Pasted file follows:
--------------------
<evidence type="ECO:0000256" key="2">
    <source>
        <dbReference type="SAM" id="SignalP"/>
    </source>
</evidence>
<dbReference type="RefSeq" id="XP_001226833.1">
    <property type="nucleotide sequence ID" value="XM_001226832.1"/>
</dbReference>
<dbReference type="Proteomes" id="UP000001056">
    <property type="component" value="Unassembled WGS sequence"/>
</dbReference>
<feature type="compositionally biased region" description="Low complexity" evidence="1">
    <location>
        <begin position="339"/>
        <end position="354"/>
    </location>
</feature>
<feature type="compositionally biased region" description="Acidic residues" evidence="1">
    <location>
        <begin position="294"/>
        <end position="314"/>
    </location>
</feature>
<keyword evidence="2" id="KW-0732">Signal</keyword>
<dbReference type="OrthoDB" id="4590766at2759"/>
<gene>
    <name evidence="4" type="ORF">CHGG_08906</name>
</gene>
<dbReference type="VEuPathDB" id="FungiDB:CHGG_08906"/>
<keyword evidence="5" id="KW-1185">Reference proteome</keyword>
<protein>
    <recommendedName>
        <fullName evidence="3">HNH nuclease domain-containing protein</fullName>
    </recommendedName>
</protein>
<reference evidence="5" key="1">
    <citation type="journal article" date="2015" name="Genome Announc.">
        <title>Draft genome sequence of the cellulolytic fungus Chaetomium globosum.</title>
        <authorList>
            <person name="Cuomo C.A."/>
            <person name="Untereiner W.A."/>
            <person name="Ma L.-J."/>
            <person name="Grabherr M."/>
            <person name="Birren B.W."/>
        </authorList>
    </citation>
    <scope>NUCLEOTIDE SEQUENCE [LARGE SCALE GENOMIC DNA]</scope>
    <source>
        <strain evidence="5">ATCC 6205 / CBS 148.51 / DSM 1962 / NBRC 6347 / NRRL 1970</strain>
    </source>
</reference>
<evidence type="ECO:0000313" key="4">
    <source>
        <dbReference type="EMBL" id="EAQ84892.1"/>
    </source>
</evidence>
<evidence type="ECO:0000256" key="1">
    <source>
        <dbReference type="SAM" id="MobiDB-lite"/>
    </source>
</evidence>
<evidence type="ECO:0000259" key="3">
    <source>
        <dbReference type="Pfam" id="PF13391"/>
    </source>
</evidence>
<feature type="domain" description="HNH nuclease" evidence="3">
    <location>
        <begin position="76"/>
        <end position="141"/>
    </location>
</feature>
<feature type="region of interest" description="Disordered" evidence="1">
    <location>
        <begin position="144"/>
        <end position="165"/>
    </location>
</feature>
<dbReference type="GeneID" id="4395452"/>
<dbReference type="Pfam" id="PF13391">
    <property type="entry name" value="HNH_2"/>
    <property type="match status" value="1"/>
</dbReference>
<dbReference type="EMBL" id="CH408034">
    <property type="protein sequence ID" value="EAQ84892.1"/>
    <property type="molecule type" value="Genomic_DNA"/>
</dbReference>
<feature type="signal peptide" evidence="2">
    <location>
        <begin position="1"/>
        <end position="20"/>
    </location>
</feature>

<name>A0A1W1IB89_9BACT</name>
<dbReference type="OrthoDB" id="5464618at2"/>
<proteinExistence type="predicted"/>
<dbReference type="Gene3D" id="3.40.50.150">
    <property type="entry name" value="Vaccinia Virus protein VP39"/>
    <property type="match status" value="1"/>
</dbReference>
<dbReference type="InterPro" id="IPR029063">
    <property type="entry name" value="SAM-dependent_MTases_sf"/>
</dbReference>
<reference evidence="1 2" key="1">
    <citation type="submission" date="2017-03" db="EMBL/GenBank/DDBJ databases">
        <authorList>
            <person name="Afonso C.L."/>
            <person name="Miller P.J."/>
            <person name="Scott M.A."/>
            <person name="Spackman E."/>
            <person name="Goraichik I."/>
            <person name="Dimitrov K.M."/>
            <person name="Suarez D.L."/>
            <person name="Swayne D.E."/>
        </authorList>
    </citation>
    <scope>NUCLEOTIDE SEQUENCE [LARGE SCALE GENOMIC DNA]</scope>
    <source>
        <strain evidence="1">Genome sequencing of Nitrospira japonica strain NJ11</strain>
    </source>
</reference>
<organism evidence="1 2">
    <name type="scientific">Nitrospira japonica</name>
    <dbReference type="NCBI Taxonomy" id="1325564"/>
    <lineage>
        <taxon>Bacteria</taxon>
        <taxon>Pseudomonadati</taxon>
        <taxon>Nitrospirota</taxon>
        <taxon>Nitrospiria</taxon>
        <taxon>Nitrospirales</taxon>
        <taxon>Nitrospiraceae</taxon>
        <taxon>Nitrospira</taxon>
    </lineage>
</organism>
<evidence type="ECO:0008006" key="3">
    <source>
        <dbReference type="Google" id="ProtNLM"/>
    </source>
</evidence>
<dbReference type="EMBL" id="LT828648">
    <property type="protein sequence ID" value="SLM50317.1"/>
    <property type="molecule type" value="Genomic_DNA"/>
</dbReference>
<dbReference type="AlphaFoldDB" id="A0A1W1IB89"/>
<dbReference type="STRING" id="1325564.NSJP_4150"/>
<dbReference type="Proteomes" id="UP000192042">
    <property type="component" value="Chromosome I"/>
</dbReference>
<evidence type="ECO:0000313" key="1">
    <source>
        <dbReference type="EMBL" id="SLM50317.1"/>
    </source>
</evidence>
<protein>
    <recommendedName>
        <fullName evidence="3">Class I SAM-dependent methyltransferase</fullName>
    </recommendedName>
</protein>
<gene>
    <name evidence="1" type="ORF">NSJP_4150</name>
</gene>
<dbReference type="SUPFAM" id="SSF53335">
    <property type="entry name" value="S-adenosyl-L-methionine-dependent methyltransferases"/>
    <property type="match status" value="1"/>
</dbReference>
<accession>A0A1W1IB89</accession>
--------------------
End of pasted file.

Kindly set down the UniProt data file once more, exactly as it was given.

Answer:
<evidence type="ECO:0000256" key="2">
    <source>
        <dbReference type="SAM" id="SignalP"/>
    </source>
</evidence>
<dbReference type="RefSeq" id="XP_001226833.1">
    <property type="nucleotide sequence ID" value="XM_001226832.1"/>
</dbReference>
<dbReference type="Proteomes" id="UP000001056">
    <property type="component" value="Unassembled WGS sequence"/>
</dbReference>
<feature type="compositionally biased region" description="Low complexity" evidence="1">
    <location>
        <begin position="339"/>
        <end position="354"/>
    </location>
</feature>
<feature type="compositionally biased region" description="Acidic residues" evidence="1">
    <location>
        <begin position="294"/>
        <end position="314"/>
    </location>
</feature>
<keyword evidence="2" id="KW-0732">Signal</keyword>
<dbReference type="OrthoDB" id="4590766at2759"/>
<gene>
    <name evidence="4" type="ORF">CHGG_08906</name>
</gene>
<dbReference type="VEuPathDB" id="FungiDB:CHGG_08906"/>
<keyword evidence="5" id="KW-1185">Reference proteome</keyword>
<protein>
    <recommendedName>
        <fullName evidence="3">HNH nuclease domain-containing protein</fullName>
    </recommendedName>
</protein>
<reference evidence="5" key="1">
    <citation type="journal article" date="2015" name="Genome Announc.">
        <title>Draft genome sequence of the cellulolytic fungus Chaetomium globosum.</title>
        <authorList>
            <person name="Cuomo C.A."/>
            <person name="Untereiner W.A."/>
            <person name="Ma L.-J."/>
            <person name="Grabherr M."/>
            <person name="Birren B.W."/>
        </authorList>
    </citation>
    <scope>NUCLEOTIDE SEQUENCE [LARGE SCALE GENOMIC DNA]</scope>
    <source>
        <strain evidence="5">ATCC 6205 / CBS 148.51 / DSM 1962 / NBRC 6347 / NRRL 1970</strain>
    </source>
</reference>
<evidence type="ECO:0000313" key="4">
    <source>
        <dbReference type="EMBL" id="EAQ84892.1"/>
    </source>
</evidence>
<evidence type="ECO:0000256" key="1">
    <source>
        <dbReference type="SAM" id="MobiDB-lite"/>
    </source>
</evidence>
<evidence type="ECO:0000259" key="3">
    <source>
        <dbReference type="Pfam" id="PF13391"/>
    </source>
</evidence>
<feature type="domain" description="HNH nuclease" evidence="3">
    <location>
        <begin position="76"/>
        <end position="141"/>
    </location>
</feature>
<feature type="region of interest" description="Disordered" evidence="1">
    <location>
        <begin position="144"/>
        <end position="165"/>
    </location>
</feature>
<dbReference type="GeneID" id="4395452"/>
<dbReference type="Pfam" id="PF13391">
    <property type="entry name" value="HNH_2"/>
    <property type="match status" value="1"/>
</dbReference>
<dbReference type="EMBL" id="CH408034">
    <property type="protein sequence ID" value="EAQ84892.1"/>
    <property type="molecule type" value="Genomic_DNA"/>
</dbReference>
<feature type="signal peptide" evidence="2">
    <location>
        <begin position="1"/>
        <end position="20"/>
    </location>
</feature>

<name>A0A1W1IB89_9BACT</name>
<dbReference type="OrthoDB" id="5464618at2"/>
<proteinExistence type="predicted"/>
<dbReference type="Gene3D" id="3.40.50.150">
    <property type="entry name" value="Vaccinia Virus protein VP39"/>
    <property type="match status" value="1"/>
</dbReference>
<dbReference type="InterPro" id="IPR029063">
    <property type="entry name" value="SAM-dependent_MTases_sf"/>
</dbReference>
<reference evidence="1 2" key="1">
    <citation type="submission" date="2017-03" db="EMBL/GenBank/DDBJ databases">
        <authorList>
            <person name="Afonso C.L."/>
            <person name="Miller P.J."/>
            <person name="Scott M.A."/>
            <person name="Spackman E."/>
            <person name="Goraichik I."/>
            <person name="Dimitrov K.M."/>
            <person name="Suarez D.L."/>
            <person name="Swayne D.E."/>
        </authorList>
    </citation>
    <scope>NUCLEOTIDE SEQUENCE [LARGE SCALE GENOMIC DNA]</scope>
    <source>
        <strain evidence="1">Genome sequencing of Nitrospira japonica strain NJ11</strain>
    </source>
</reference>
<organism evidence="1 2">
    <name type="scientific">Nitrospira japonica</name>
    <dbReference type="NCBI Taxonomy" id="1325564"/>
    <lineage>
        <taxon>Bacteria</taxon>
        <taxon>Pseudomonadati</taxon>
        <taxon>Nitrospirota</taxon>
        <taxon>Nitrospiria</taxon>
        <taxon>Nitrospirales</taxon>
        <taxon>Nitrospiraceae</taxon>
        <taxon>Nitrospira</taxon>
    </lineage>
</organism>
<evidence type="ECO:0008006" key="3">
    <source>
        <dbReference type="Google" id="ProtNLM"/>
    </source>
</evidence>
<dbReference type="EMBL" id="LT828648">
    <property type="protein sequence ID" value="SLM50317.1"/>
    <property type="molecule type" value="Genomic_DNA"/>
</dbReference>
<dbReference type="AlphaFoldDB" id="A0A1W1IB89"/>
<dbReference type="STRING" id="1325564.NSJP_4150"/>
<dbReference type="Proteomes" id="UP000192042">
    <property type="component" value="Chromosome I"/>
</dbReference>
<evidence type="ECO:0000313" key="1">
    <source>
        <dbReference type="EMBL" id="SLM50317.1"/>
    </source>
</evidence>
<protein>
    <recommendedName>
        <fullName evidence="3">Class I SAM-dependent methyltransferase</fullName>
    </recommendedName>
</protein>
<gene>
    <name evidence="1" type="ORF">NSJP_4150</name>
</gene>
<dbReference type="SUPFAM" id="SSF53335">
    <property type="entry name" value="S-adenosyl-L-methionine-dependent methyltransferases"/>
    <property type="match status" value="1"/>
</dbReference>
<accession>A0A1W1IB89</accession>